JB Hi-Fi warned consumers in February that there would be stock shortages of TVs for the foreseeable future, while Sony and Microsoft have scaled back production of gaming consoles.

Ng said in the short term, the industry faces a perfect storm of threats. “This chip shortage could basically derail the global recovery path,” he said.

Ben May, the director of global research at Oxford Economics, said COVID-19 had largely kept consumer prices low.

“But the big fear is, of course, that a range of factors related to the pandemic will eventually trigger broad-based price rises,” he said. “These include higher input costs as a result of surging commodity prices, sky-high shipping costs and shortages of key supplies such as semiconductors.”

If Taiwan can manage to sustain its production, get through the drought and get its current COVID-19 outbreak under control, then its post-COVID economic outlook is strong. The demand for its key export shows no signs of abating, driven by strong global demand for those precious chips fuelled by remote working, 5G deployment and high-performance computing. Exports rose by almost 40 per cent in April.

“We remain optimistic on Taiwan’s export growth amid a global recovery, and forecast it to rise more than 20 per cent in 2021,” said Lloyd Chan from Oxford Economics. “We have also raised our 2021 GDP growth forecast once again to 7 per cent, from 5 per cent previously.”




Thursday, May 27, 2021

A dangerous rise in global temperatures above the 1.5C limit set by the UN could happen in just five years, warn scientists

Another lachrymose prophecy. If 2016 was the hottest year so far, there is NO upward trend

There is a 40 per cent chance that annual temperature rises will go beyond the level set by the 2015 Paris Agreement, agreed to by 196 countries, it is claimed.

The report published by the World Meteorological Organisation also warns of a very high likelihood – a 90 per cent chance – of at least one year between 2021 and 2025 becoming the warmest on record, outstripping *2016's record heat*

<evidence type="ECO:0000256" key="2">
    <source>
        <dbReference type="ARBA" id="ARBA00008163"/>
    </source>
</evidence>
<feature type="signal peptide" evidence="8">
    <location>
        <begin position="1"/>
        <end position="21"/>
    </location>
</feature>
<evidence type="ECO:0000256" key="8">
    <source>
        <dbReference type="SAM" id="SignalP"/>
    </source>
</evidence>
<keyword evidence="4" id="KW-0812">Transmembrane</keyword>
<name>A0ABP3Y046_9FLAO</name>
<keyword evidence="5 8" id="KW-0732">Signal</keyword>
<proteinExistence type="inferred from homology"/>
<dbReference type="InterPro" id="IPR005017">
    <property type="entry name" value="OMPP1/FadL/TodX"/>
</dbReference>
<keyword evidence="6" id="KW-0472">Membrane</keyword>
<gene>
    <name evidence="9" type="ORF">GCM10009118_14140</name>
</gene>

Global average temperatures of 1.5C above 19th century levels are seen as a threshold beyond which the most dangerous impacts of climate change will be felt.

Scientists warn that temperature rises above 1.5C will lead to more heatwaves, extreme rainstorms, water shortages and drought, greater economic losses and lower crop yields, higher sea levels and destruction of coral reefs.

In 2020, the global average temperature was 1.2C above pre-industrial levels, making it among the three hottest years on record.

The predictions appear in the WMO's Global Annual to Decadal Climate update, which is led by Britain's Met Office.

WMO secretary general Professor Petteri Taalas said: 'Increasing temperatures mean more melting ice, higher sea levels, more heatwaves and other extreme weather, and greater impacts on food security, health, the environment and sustainable development.

This study shows – with a high level of scientific skill – that we are getting measurably and inexorably closer to the lower target of the Paris Agreement on Climate Change.

'It is yet another wake-up call that the world needs to fast-track commitments to slash greenhouse gas emissions.'

Under the international Paris Agreement countries pledged to limit long-term temperature rises to 2C above pre-industrial levels and pursue efforts to curb them to 1.5C, to reduce the risks and impacts of climate change.

Current action promised by countries puts the world on track for 2-3C of warming by the end of the century.

Dr Stephen Cornelius, chief climate adviser at WWF, said: 'Limiting global warming to 1.5C is of critical importance to prevent the worst impacts of the climate crisis on people and nature, but we know without global action we are at risk of reaching this threshold in the coming years.

'With so much at stake, governments must take urgent action to cut harmful emissions.'


So-Called Infrastructure Plan Would Federalize California’s Climate Mandates

If Speaker of the House Nancy Pelosi, D-Calif., and Rep. Alexandria Ocasio-Cortez, D-N.Y., continue to have their way, families across the U.S. will pay more in taxes so that millionaires in California can write off a new Tesla.

Sound fair? Team Biden thinks so. Included within the White House’s $2.3 trillion “infrastructure” plan—which is dense with wasteful Green New Deal ideas—is a massively wasteful government program that would try to remove gas cars from the U.S. economy.

Within President Joe Biden’s infrastructure plan is $174 billion that would both extend the electric vehicle tax credit as well as replace government cars with electric ones. To put this level of waste into perspective: $174 billion is more than practically every state budget.